Reply: Curious to hear from those of you that are pushing back on emotional assistance animal requests.

Name
E-mail
Your e-mail address will never be displayed on the site.
Attachments

Topic History of : Curious to hear from those of you that are pushing back on emotional assistance animal requests.

Max. showing the last 6 posts - (Last post first)
2 years 3 months ago #29078

Melanie

Melanie's Avatar

We use PetScreening.com to verify all of our assistance animals. It's FREE to the property and to the resident and they do all of the legal work. It's been amazing!
2 years 3 months ago #28979

Chris Peterson

Chris Peterson's Avatar

Over the past few years our policies have changed a bit. The property I manage is No Pets, but we have other properties that allow pets. We adjusted our pet policy for my property as all animals do have to follow basic policies. I have started using PetScreening.com to remove myself from the mix on approvals of animals. This site requires the tenant to upload documents dated with in 12 months to support the service/support animal criteria, and also vet records and a photo of the animal. So far they have only processed 3 animals completely, but they seem to do a great job of verifying the need for the animal. (They are also free to landlords and free to those with service/support animals, the tenants pay$25 to register pets.) I love the fact that I no longer have to request a stack of documents and sort through them, it also protects us and keeps the clients medical/mental issues out of my site.
2 years 3 months ago #28978

Bj Rioux

's Avatar

95% of the verifications we now receive are being obtained online! The most recent was signed by a licensed "Life Coach & Yoga Instructor"! When I pushed back to the tenant asking for someone who was currently treating him, he became very angry and upset. According to our attorney, because of the language in the law, it would be hard to defend should we deny based upon lack of verification of disability and need. Either the federal law language needs to be changed or each state needs to adopt changes as Utah, Colorado, and many others have. The good intent of the law has become abused by these predators and the applicants/tenants are assuming they are legitimate and doing the right thing!
2 years 3 months ago #28950

Anonymous

's Avatar

I manage a HUD affordable housing complex and HUD requires that we accept assistive animals as a reasonable accommodation. HOWEVER, we have special paperwork that their medical person must complete that states that this person meets the federal guidelines and meets the definition of "disabled". Since this animal is now listed as a "medical requirement for their disability" there are restrictions. Just like for a person who uses insulin, you don't let the insulin at home when you go on vacation or go spend the night at your boyfriend's house! You cannot let the animal at home when you go away (other then for work or school), they can tie to animal out on a lead and go back in the house (you do that with pet dogs not medical equipment) other residents are not permitted to babysit your animal, and if your animal breaks the rules (excessive continued barking, aggressive, unruly) and you receive multiple written warnings about the dog, then as a last straw you will have the choice of either getting a different animal, getting rid of the animal or we evict you. The resident is responsible for all that happens in their home so whether it is a guest breaking the rules or an animal, the resident pays the price, and that price eventually is eviction. Because the animal is medically necessary (per their Dr) we cannot make them get rid of an animal....but we can evict them.....but we always give them the opportunity to voluntarily get rid of THAT animal first before eviction.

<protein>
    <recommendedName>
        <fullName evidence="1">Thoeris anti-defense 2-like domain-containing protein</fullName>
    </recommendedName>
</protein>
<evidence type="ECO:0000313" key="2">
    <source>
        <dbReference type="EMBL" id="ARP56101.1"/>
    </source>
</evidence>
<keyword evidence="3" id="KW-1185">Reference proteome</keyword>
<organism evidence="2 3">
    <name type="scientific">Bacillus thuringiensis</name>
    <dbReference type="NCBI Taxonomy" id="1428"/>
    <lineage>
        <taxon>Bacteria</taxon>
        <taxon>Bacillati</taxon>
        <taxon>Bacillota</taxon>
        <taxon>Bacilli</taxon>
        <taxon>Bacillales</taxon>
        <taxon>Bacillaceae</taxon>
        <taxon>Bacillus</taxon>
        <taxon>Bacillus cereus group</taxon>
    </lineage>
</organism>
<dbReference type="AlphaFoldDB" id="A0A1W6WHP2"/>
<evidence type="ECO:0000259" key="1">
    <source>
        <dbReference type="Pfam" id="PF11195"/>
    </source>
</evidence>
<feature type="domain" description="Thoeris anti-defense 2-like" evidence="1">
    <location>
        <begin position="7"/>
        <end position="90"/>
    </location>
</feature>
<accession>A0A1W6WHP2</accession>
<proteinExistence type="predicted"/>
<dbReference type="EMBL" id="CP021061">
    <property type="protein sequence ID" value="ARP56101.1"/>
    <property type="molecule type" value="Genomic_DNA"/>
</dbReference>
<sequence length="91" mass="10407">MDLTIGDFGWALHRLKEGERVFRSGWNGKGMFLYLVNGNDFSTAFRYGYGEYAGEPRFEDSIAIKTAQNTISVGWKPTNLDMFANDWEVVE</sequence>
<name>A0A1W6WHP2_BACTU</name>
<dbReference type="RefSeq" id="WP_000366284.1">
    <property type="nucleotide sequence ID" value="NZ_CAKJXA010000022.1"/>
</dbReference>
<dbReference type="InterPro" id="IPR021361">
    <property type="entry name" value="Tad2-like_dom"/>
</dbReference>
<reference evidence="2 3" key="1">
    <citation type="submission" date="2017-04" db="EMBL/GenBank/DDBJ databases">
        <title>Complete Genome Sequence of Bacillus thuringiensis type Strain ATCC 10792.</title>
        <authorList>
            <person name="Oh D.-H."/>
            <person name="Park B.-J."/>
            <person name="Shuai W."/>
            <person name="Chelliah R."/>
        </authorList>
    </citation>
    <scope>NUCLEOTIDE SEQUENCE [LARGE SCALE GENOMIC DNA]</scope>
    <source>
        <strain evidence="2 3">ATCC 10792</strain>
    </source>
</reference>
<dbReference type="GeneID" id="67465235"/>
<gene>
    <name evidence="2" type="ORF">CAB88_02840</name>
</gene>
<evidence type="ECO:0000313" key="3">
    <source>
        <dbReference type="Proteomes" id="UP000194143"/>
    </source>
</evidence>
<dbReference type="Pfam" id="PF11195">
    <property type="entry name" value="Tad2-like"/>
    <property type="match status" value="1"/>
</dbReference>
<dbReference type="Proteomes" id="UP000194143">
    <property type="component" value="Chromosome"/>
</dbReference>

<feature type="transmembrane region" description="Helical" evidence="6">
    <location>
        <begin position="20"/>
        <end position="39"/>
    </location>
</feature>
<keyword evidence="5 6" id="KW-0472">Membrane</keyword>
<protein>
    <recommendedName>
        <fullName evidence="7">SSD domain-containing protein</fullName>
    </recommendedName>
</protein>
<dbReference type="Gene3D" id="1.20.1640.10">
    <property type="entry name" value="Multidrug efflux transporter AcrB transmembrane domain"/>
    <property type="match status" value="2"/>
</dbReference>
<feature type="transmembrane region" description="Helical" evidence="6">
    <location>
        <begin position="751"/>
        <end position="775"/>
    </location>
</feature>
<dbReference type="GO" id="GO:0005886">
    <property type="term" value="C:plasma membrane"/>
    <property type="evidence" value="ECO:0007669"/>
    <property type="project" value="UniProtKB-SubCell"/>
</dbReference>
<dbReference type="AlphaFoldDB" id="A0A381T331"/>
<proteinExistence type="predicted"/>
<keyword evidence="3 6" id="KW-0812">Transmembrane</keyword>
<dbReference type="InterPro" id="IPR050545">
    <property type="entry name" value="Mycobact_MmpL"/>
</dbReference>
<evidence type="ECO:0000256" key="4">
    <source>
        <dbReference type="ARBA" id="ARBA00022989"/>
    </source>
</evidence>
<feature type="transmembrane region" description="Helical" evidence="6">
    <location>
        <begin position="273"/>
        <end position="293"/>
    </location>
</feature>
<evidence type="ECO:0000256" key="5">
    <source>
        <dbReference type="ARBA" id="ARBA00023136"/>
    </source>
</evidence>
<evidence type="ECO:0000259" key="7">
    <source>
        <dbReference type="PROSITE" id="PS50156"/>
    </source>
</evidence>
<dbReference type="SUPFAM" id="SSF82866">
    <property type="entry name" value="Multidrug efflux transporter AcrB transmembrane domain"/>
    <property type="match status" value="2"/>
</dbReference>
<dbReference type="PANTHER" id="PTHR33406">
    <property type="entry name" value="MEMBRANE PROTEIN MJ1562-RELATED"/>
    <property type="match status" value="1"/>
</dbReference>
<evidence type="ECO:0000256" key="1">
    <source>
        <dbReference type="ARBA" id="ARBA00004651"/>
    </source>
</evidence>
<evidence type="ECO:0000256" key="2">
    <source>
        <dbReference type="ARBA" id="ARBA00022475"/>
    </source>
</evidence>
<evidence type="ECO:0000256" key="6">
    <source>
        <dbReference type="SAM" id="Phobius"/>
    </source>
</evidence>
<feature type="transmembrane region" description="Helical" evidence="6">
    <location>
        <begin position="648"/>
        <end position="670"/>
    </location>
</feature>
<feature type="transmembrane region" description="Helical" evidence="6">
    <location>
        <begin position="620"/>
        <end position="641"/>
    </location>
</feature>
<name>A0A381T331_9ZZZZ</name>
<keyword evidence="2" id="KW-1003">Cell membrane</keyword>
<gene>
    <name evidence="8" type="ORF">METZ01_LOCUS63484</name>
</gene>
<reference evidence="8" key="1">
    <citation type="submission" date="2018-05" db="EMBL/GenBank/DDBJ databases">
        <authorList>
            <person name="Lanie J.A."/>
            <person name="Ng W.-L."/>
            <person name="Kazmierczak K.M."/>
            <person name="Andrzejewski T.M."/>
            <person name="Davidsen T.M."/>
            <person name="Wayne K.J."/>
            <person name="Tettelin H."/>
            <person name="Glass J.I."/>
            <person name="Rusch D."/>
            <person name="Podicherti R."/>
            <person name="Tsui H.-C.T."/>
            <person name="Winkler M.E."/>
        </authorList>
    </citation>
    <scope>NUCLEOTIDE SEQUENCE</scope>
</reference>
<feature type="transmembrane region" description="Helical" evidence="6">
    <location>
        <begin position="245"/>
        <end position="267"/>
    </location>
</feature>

2 years 3 months ago #28949

Tammy K

's Avatar

I just completed a 12-hour HUD Fair Housing training where this topic was covered. You can refuse an assistance animal if the animal poses a direct threat to the health and safety of others that cannot be reduced or eliminated by a reasonable accommodation. You cannot impose weight, size, or breed restrictions, however, if an assistance animal poses a direct threat and the owner does not take action to eliminate or reduce the risk, you can require the animal leave.
2 years 3 months ago #28948

Anne Sadovsky

's Avatar

Regarding ESAs. First, HUD allows us to require a document from a physician/health care provider. I have a document that I am happy to share. Email me at This email address is being protected from spambots. You need JavaScript enabled to view it.
Please DO NOT refer to any assist animal as a pet. The ESA issue began when people figured out that saying the animal is an ESA prevented them from paying pet deposits, pet rent.
Many states have passed laws and big fines for this dishonest behavior. Know your state laws! Gees, Google it!
What is unfair is what this does to legitimate ESAs and the residents who actually are assisted by the animal.

Multifamily Discussions

More Topics »